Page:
Dig Deep for Next Crop of Cheapies

Corning Gorilla Glass
Source: Corninggorillaglass.com
Corning Gorilla Glass

Last Friday's column featured results of a stock screen I've been using to identify stocks trading below tangible book value. The performance of these names has been better than expected, and as promised, today's column will reveal the current crop of stocks meeting the screens criteria, which included the following:

  • Trading below tangible book value
  • No financial names
  • Long-term debt to equity less than 50 percent
  • Companies must be profitable on a trailing 12 month basis
  • Minimum market cap $100 million

Not to sound like a broken record, but the cupboards are pretty bare; a recurring theme these days in most, if not all of the value related searches I utilize. In fact, there are just five names that qualify, and two of them are repeat offenders; both Rowan and Corning made the cut last time.

Corning continues to look interesting. It's the type of company that has seemingly made the transition from growth to value. Years ago, you would not have seen much interest in the name from the value crowd, but it's become difficult to ignore. The stock has done little for years; in fact it is now trading for about half of what it did five years ago.

Value investors may not care all that much about Gorilla Glass, per se, but it's hard to ignore the company that manufactures the product; hard to ignore a company trading at 10 times forward earnings, trading below tangible book value, yielding 2.8 percent. The company also has more than $6.1 billion, or $4.18 per share in cash and short-term investments. Although net margins are not as strong as they used to be, I can't complain about a company that bottom-lined 21.6 percent of profits during 2012. The company has also been buying back stock. I'm often a fan when companies buy back their stock and pay dividends.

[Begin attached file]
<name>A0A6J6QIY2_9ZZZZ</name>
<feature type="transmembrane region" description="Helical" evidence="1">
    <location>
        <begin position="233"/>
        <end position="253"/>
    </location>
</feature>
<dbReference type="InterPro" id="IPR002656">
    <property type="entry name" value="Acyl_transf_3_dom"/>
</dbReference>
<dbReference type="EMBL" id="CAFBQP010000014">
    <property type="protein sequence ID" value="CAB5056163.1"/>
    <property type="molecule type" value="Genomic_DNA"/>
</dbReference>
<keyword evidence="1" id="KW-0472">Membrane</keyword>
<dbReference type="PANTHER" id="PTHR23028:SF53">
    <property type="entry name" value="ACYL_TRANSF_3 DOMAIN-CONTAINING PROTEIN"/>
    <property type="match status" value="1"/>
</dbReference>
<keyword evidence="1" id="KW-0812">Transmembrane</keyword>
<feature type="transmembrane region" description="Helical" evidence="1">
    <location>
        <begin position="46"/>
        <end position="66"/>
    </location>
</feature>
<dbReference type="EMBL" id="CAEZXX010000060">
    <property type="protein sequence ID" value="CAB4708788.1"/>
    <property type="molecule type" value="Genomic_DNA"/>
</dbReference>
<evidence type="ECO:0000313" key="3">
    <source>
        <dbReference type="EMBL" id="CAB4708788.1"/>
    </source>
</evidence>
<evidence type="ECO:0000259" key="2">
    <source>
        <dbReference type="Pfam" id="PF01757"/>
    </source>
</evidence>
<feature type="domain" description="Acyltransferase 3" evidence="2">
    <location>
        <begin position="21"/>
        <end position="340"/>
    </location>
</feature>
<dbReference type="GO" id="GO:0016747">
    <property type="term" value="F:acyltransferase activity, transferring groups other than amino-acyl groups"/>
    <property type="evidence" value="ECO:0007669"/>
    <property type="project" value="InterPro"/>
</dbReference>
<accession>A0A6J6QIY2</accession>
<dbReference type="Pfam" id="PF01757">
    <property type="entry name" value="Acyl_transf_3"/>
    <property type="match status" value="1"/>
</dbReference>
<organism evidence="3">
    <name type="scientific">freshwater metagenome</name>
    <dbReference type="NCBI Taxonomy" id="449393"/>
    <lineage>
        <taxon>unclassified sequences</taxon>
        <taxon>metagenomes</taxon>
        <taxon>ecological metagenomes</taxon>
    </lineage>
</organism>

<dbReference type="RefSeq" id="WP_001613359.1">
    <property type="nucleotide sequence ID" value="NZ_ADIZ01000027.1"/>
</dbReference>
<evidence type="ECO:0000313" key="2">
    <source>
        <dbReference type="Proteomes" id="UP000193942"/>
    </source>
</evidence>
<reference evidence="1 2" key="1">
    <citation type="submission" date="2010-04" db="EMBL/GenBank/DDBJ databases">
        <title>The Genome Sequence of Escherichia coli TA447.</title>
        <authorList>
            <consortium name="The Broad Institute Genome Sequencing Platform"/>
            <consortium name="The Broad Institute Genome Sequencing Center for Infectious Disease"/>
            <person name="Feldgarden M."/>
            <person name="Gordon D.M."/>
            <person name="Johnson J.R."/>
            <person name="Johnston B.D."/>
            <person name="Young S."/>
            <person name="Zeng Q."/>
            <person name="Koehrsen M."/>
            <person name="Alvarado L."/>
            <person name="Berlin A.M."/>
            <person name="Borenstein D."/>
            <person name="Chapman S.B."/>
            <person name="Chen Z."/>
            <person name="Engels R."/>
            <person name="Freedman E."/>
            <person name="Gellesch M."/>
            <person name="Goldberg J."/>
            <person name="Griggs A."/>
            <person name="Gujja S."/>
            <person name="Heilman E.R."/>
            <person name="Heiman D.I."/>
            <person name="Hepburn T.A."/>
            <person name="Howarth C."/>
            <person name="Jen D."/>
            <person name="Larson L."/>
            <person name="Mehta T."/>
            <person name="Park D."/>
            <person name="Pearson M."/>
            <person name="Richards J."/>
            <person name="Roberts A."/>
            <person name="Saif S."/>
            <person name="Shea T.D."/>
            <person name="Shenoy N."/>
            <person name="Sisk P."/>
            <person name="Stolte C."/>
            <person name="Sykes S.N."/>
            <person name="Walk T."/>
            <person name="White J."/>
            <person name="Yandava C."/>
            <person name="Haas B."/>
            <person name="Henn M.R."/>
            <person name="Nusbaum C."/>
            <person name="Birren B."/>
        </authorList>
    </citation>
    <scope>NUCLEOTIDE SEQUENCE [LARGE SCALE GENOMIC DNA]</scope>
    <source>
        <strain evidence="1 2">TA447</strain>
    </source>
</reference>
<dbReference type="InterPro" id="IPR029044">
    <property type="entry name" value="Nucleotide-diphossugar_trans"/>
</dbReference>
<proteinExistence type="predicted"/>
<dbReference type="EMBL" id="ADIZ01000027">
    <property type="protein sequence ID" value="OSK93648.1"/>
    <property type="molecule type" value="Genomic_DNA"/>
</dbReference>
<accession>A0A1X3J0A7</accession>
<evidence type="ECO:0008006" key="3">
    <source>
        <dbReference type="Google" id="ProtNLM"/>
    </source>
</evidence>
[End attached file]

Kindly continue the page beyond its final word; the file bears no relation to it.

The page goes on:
Other qualifiers include Benchmark Electronics, and OmniVision Technologies. Benchmark is a former net/net (company trading below its net current asset value), that seems to be a perennial qualifier in many of my value related screens. The company currently trades for 0.9 times tangible book value, and has $385 million or nearly $7 per share in cash. It's no longer a net/net, but still pretty close at 1.17 times net current asset value.

Rounding out this rather short list is Coeur d'Alene Mines. The Idaho-based silver and gold mining name currently trades for 0.77 times tangible book value. Speaking of mining, that's akin to what value investing has become these days; and you have to dig very deep.

By TheStreet.com Contributor Jonathan Heller

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At the time of publication, Jonathan Heller was long GLW.